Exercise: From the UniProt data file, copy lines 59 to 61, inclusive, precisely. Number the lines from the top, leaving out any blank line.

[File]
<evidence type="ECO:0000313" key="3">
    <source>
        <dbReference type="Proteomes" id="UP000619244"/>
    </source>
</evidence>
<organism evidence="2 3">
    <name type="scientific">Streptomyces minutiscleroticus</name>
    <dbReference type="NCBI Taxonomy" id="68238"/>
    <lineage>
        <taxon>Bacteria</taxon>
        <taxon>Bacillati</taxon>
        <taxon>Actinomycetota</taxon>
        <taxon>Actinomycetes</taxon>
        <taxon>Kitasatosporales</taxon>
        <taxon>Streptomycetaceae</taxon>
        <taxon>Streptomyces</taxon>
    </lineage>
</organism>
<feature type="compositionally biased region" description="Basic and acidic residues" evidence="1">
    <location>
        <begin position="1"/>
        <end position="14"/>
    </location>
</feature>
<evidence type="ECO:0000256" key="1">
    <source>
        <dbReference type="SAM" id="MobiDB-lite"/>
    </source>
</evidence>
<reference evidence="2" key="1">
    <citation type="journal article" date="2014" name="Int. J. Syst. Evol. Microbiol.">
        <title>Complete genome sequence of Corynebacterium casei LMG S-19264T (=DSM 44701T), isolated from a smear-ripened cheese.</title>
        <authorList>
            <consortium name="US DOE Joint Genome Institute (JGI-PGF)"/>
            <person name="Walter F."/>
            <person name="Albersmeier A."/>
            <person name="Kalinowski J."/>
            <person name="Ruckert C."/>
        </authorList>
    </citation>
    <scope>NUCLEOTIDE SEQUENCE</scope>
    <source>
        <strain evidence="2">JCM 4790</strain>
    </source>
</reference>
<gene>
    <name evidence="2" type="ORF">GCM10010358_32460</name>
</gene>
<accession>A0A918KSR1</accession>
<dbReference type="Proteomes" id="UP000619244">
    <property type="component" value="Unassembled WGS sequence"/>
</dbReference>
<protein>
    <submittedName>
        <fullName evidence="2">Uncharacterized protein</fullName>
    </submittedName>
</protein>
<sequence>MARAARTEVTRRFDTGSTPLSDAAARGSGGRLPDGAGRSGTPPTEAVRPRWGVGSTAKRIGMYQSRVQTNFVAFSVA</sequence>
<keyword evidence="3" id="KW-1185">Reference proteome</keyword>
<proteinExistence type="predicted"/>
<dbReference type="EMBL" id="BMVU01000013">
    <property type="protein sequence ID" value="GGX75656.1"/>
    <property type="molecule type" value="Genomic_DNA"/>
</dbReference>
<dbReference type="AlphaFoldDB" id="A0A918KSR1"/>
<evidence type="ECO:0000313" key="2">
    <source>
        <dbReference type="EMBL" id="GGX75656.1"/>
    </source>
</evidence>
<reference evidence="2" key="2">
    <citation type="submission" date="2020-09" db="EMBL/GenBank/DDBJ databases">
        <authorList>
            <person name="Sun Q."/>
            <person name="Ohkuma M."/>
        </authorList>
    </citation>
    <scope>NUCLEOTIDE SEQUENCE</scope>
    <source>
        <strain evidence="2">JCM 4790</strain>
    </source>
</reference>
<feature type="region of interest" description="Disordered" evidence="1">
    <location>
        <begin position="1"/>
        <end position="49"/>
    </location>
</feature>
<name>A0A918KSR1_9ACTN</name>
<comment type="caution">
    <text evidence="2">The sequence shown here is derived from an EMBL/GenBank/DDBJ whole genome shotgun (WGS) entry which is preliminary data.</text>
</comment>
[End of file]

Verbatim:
<keyword evidence="3" id="KW-1185">Reference proteome</keyword>
<proteinExistence type="predicted"/>
<dbReference type="EMBL" id="BMVU01000013">